But, here’s another thing with edited volumes. As a quick look at the edited volumes Schaffer’s contributed to indicates, there are also those edited volumes that seem to be the playground of the elite. Is it the case that the edited volume format is also where the vanguard issues of our field are defined? If so, what are the consequences of defining a vanguard within a format that emphasizes neither cumulative knowledge nor conclusive results? How are our readings of this vanguard literature changed if we do not have ready access to the background knowledge the contributors already possess? Maybe not being a master of this background knowledge is all just part of being a younger scholar, but I always like to be reform minded…

So, is there a more efficient way of proceeding with all of this? I have zero problem with the publication of intermediary thoughts and results–in fact, I think it should be done more often and more publicly, even if the thoughts aren’t entirely original (thus this blog). Wouldn’t it be nice if scholarship on topics could all be intertwined, so if you wanted straight-up facts, or a summary of argumentation, or access to the lines of scholarship on a given topic, or a given methodological approach, you could use a centralized gateway to access the collected literature and summaries thereof? As usual, I think the internet will be transforming. Maybe I’m just being lazy, but getting access to accumulated knowledge in the most compact way possible has always been a lever to better scholarly contributions.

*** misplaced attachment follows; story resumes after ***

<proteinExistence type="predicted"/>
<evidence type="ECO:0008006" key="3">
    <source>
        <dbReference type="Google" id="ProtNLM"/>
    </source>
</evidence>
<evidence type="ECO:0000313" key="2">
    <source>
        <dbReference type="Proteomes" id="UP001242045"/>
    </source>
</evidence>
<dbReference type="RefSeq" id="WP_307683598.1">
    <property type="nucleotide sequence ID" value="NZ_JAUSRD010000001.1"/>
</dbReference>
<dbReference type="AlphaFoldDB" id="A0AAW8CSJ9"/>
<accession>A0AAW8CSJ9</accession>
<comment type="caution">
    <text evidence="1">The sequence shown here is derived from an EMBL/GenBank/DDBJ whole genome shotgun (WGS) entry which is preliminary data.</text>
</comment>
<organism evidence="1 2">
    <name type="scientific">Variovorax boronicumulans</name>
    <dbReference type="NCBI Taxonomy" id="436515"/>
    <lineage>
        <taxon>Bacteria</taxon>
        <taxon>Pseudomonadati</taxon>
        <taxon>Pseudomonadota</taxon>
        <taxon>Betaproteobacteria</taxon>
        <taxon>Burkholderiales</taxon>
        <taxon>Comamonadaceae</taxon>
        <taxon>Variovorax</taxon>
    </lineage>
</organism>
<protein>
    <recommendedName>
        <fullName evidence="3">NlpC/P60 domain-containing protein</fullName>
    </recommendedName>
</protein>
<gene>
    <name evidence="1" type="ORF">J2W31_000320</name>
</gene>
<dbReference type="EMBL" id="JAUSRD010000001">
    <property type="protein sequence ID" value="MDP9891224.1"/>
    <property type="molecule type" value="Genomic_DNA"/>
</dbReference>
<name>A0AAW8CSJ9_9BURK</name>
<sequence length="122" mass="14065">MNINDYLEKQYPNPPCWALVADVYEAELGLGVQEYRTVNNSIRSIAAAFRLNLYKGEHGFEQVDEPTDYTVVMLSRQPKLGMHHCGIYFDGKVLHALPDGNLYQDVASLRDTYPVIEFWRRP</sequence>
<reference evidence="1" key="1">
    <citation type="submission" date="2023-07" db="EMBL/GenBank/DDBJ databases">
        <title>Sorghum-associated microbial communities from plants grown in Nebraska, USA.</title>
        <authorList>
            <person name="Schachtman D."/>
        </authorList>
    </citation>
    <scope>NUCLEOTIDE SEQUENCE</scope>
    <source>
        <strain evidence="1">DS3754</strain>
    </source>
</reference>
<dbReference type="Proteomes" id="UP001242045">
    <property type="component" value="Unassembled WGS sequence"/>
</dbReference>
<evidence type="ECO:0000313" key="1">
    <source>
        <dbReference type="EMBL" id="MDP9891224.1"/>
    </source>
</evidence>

*This post was edited from its originally posted version, mostly to take into account the summary literature.



1. Michael Robinson - June 15, 2008

Hi Will,

I agree with much of what you say about edited collections. They are rarely as coherent as the editor’s introductory remarks make them out to be. In most there also seems to be a great deal of unevenness in research and writing. Occasionally you get a golden nugget but it’s tough digging. I applaud your interest in intertwining scholarship. I think that this is very common in the sciences where it is more common than not to have 8 or 9 names on a research paper – but history still holds to the sanctity of the single authored monograph. I was at a conference of scientists and historians at Woods Hole two years ago and one of the scientists tried to figure out what advantage was gained from trying to do a comprehensive history of anything by yourself. I’ve adopted a similar philosophy to yours in my own blog – a way of forcing myself to see my work as both public and “in progress” Its difficult sometimes but I’m learning. Nice site – I was reading Galison’s piece this morning after looking at your write up – perhaps I’ll put up some of my own reactions to it on my own blog.